Lenox Becomes the County Seat

Lenox Becomes the County Seat in 1782

In November of 1782* the Massachusetts state Legislature appointed a committee of three men to visit Berkshire County and pick a location more centrally located than Great Barrington.

The committee recommended that Lenox become the county seat after January 1784 to give the town time to erect a suitable courthouse. It also gave Great Barrington, Stockbridge, and Pittsfield the opportunity to protest the choice.  Somehow Lenox persevered and remained the center of Berkshire County legal activities until 1867.

1791 Berksx.1791 Berkshire County Courthouse, Lenox, Massachusetts. Image captured from pdf of Kevin Sweeney's 1993 "Meetinghouses,Photoshop8BIMvhes: Changing Perceptions of Sacred and Secular Space in Southern New England, 1720-1850," in Winterthur Portfolio vol. 28, no. 1 (Spring
1791 Berkshire County Courthouse, Lenox, Massachusetts. Image captured from pdf of Kevin Sweeney’s 1993 “Meetinghouses,: Changing Perceptions of Sacred and Secular Space in Southern New England, 1720-1850,” in Winterthur Portfolio vol. 28, no. 1 (Spring

In May 1786 planning for the new courthouse began and the first session of court was held in September 1787.

On September 11, 1787, the Court of Sessions appointed Azariah Egleston and Elisha Bradley to supervise building  the new courthouse.

Other names that would show up frequently in the days of the Lenox early republic, John Bacon and Caleb Hyde were put to supervision of building the jail.  It was to be located on Stockbridge Road near what was to become the Winthrop Estate and later the Windsor Mountain School.

The new courthouse was in use by 1791 or 1792.  It was located at Walker and Main — about where the current Town Hall is located.

The first courthouse had a two story courthouse** with 12 x 24 pane windows and banked seats for spectators–quite grand for a little farm town.

George Tucker’s manuscript lists public spirited citizens who donated  materials or funds.  Again, names we see again and again in the early days of Lenox appear on the list:  John Paterson, William Walker, Elias Willard, various members of the Nash family, John Whitlock, Lemuel Collins, etc.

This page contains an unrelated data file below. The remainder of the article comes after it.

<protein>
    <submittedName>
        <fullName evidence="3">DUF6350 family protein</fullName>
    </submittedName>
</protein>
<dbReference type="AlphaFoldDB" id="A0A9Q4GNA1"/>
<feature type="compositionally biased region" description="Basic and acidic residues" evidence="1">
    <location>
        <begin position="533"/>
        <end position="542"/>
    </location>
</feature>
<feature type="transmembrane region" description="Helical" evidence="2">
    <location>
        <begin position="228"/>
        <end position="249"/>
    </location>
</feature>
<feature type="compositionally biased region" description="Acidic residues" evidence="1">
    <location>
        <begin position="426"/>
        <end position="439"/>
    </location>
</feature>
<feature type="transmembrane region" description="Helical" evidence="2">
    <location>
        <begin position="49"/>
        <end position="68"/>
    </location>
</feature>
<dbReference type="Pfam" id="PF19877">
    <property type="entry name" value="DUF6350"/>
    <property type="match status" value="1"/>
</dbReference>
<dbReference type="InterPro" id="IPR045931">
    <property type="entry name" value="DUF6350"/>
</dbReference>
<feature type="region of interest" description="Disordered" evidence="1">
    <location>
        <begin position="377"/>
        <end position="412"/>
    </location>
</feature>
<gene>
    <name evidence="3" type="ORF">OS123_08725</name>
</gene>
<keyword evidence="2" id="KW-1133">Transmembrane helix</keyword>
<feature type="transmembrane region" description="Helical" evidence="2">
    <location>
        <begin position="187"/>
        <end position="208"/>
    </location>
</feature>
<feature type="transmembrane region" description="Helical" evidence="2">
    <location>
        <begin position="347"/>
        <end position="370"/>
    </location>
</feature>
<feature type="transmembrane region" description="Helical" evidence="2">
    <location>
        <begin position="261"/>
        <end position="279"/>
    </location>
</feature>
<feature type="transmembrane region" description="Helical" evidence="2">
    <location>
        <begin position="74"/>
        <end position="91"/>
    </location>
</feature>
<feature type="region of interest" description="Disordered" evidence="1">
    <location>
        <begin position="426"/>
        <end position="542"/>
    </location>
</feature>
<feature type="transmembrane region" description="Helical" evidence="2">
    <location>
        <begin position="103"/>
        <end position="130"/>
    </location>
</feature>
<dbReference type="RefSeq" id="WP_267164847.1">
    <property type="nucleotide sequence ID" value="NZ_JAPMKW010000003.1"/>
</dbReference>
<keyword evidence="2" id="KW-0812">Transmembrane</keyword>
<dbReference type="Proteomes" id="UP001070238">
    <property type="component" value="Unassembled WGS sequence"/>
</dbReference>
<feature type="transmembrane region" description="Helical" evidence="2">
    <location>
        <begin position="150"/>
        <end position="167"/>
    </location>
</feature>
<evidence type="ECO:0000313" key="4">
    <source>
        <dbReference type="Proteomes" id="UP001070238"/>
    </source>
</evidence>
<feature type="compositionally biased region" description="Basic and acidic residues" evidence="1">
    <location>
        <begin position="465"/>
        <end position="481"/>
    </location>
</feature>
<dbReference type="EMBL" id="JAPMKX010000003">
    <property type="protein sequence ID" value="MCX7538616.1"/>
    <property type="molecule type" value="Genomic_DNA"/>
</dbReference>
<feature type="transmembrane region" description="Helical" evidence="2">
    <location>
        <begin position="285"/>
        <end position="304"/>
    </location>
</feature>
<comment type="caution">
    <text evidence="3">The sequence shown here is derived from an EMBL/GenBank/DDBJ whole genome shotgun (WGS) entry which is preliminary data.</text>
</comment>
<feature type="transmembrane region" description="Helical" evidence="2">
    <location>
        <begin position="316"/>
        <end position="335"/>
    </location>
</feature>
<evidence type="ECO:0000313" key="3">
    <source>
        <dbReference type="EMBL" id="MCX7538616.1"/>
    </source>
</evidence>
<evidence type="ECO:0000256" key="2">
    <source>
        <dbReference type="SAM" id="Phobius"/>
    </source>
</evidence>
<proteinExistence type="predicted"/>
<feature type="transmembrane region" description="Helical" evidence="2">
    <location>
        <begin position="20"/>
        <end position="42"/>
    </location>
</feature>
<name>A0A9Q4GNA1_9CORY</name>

LenoxLibrary143Court activity was robust and by 1815 Lenox had outgrown the original court house.  The handsome building on Main Street (completed in 1816) currently used as the Lenox Library was the second county court house in Lenox.

27 Housatonic St., First County Courthouse - 1791
27 Housatonic St., First County Courthouse – As It Appeared in 2014

The Fate of the Original Court House

The original simple court house still stands (with later additions and alterations) on Housatonic Street.  The, at one time, impressive entrance, now  faces Church Street where the coffee shop is attached.

The courthouse was moved to its current location when the new Town Hall was built in 1901.

defaultWhen the second court house was built, the original court house was re-purposed as a town administration building.  It was rotated (using canon balls!) to face Walker Street as the Town Hall does today.  It was an active center of 19th century town activity with a bank, post office, and shops.

Good Fortune for Lenox

The early proponents of Lenox as the county seat were far sighted to put money into this important town development. As the center of Berkshire County legal activity, Lenox attracted visitors, professionals and commerce beyond that of the typical 18th-19th century farm town.  The presence of the court attracted educated families such as the Sedgwicks who would contribute to turning Lenox into a rural literary and educational center.  1839_Print_of_Lenox,_MAThe presence of the court also created non-farm jobs ranging from working in the Old Red Inn(Curtis) Hotel, renting out horses, clerking and provisioning visitors.

An editorial from the 1830’s* paints a picture of how lively the little town would have been when court was in session:

“Lenox is alive during the administration of Justice.  The goddess has occupied her throne here for more than a week past, and our Village had abounded with Judges and Jurors, lawyers and litigants, prosecutors and prosecuted.  To us who live in the country, the occasion is quite imposing.  It presents to us a vast variety of characters:  young attorneys in the bustle of new-found business, and the older ones assuming more and more dignified gravity of the bench; waiting jurymen chatting in little clusters by the wayside; worrying clients complaining of sleepless nights; witnesses of all orders and descriptions.  Spectators trading horses in the street and politicians smoking over government affairs in the bar room.  Our boarding houses have their long tables lined on both sides with earnest applicants, and all expect more business, more calls, more conversation and more cheerfulness.  Messages are sent, and errands done between one end of the county and the other; business accounts are settled, plans laid; caucuses, conventions and singing schools agreed upon; newspapers subscribed for and distant matters in general arranged for the ensuing Winter.”


*Lenox Massachusetts Shire Town, by David H. Wood, published 1969 as a follow up to the Lenox bicentennial

**George Tucker, unpublished manuscript


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